Smoking And Preschoolers: Does Familiarity Breed Attempts?

November 10, 1998

DALLAS, Nov. 10 -- Preschoolers whose mothers smoked cigarettes were six times more likely to say they would take up the habit when they grow up than children from smoke-free homes, according to a survey presented today at the American Heart Association's 71st Scientific Sessions.

Children whose fathers smoked were three times more likely than kids of non-smoking fathers to want to smoke later in life. Researchers surveyed 504 children, 46 percent African American and 28 percent Hispanic, at nursery schools and Head Start centers in upstate New York. The children, age 3 to 5 years old, were participating in the Healthy Start project, a health education program geared to preschoolers.

"Parents don't realize how much they influence their kids," says the study's lead author, Christine L. Williams, M.D., M.P.H., director of the child health center at the American Health Foundation, Valhalla, N.Y. "They think they can tell their kids 'I smoke but you shouldn't,' and that will be enough -- but it isn't. Those early influences are hard to undo."

The children were shown pictures of Barney, Mickey Mouse and Joe Camel and asked which of the three characters smoked. Two-thirds correctly chose Joe Camel, although his picture contained no cigarettes, Williams says.

The survey found that 46 percent of children thought smoking was "cool," and 55 percent said they planned to smoke as adults. "This emphasizes that children are already forming attitudes at an early age about what's cool or attractive to them and what's not," she says.

Researchers say the study reinforces the importance of getting parents involved in smoking prevention programs -- and getting parents to quit. Williams notes that 70 percent of the children lived with a smoker. In 15 percent of the families, both parents smoked.

"Staff members at some of the schools we have gone to have asked why people should talk to kids about smoking at this age," she says. "Parents should realize it's important to talk to young children because of how much they already know about smoking."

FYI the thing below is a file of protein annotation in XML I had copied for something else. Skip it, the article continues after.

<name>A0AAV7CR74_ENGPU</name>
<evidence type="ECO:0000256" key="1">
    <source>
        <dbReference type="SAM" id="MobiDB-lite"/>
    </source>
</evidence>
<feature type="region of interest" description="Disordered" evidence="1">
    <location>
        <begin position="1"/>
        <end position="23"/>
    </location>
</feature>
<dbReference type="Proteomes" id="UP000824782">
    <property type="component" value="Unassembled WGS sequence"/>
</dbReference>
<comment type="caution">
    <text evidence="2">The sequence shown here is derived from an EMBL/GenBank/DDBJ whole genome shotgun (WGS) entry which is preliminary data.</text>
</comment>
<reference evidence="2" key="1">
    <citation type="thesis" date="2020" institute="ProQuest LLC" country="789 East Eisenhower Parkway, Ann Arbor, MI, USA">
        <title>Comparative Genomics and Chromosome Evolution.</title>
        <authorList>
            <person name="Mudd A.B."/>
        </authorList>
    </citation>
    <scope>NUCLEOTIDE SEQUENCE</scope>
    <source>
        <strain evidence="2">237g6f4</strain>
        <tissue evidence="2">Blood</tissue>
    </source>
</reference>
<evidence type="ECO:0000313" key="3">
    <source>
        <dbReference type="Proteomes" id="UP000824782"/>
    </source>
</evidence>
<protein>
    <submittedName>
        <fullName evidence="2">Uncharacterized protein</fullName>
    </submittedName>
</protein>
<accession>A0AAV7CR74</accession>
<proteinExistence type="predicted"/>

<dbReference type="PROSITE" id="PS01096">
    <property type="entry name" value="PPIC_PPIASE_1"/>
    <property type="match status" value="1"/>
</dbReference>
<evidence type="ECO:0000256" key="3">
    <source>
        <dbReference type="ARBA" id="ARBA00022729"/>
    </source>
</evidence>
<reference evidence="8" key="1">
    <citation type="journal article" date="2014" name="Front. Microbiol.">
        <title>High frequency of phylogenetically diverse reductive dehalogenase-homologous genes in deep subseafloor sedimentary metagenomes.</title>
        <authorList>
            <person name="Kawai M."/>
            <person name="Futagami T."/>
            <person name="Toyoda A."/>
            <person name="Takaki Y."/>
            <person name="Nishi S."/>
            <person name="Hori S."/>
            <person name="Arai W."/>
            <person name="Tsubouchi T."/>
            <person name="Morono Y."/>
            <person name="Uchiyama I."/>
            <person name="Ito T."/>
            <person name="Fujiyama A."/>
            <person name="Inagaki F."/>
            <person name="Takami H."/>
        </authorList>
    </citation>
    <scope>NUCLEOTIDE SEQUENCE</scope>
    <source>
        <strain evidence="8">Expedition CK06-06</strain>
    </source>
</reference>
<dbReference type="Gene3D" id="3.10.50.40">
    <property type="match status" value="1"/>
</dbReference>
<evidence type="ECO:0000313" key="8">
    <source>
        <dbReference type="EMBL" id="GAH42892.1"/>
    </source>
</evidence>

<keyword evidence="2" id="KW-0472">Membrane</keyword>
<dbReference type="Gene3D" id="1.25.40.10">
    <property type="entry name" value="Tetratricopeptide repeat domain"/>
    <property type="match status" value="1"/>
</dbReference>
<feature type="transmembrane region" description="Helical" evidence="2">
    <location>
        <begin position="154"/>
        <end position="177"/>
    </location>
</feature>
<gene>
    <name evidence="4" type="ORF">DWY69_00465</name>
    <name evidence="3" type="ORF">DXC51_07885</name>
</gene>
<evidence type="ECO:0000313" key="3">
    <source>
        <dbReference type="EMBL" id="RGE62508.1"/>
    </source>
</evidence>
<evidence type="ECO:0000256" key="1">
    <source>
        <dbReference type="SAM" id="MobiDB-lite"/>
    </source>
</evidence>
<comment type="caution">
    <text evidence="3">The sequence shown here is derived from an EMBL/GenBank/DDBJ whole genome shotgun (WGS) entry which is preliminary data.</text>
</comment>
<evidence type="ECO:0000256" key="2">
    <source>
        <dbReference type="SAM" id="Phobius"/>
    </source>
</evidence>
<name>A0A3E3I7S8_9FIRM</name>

Anti-smoking messages from outside the home may not be enough, says Williams. Children in early elementary school have had a lot more educational exposure, and they've learned that society in general doesn't approve of smoking, she says. "From this type of exposure, children may respond and say they aren't going to smoke, but of course many of them do later on."

The survey highlights the importance of good role models early in life, says Williams. "Children love their parents and want to be like them. If their parents smoke, they are going to think it's OK."

A lot of mothers quit when they're pregnant and then resume smoking after pregnancy, says Williams. "If they can only stay off cigarettes after pregnancy, they're benefiting their child's health by reducing the risk of respiratory infections, asthma, ear infections and the risk of their child becoming a smoker and developing all the problems related to smoking like heart disease, cancer and emphysema."

Although peer influences are definitely strong, the early influences in the home may have longer lasting impressions and show a clear way to reduce the likelihood of smoking, says Williams.

The American Heart Association has been a long-time supporter of legislation to prohibit unregulated advertising, marketing or promotion of tobacco products to children. In addition, the AHA says that the public, especially children, should be protected from environmental tobacco smoke. In 1992, the AHA's Council on Cardiopulmonary and Critical Care concluded that environmental tobacco smoke is a major preventable cause of cardiovascular disease and death.

Co-authors include: Catherine Ibanez, M.A., and Barbara A. Strobino, Ph.D.
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For more information Nov. 8-11 contact Carole Bullock or Berna Creel at the Dallas County Convention Center: (214) 853-8056
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American Heart Association

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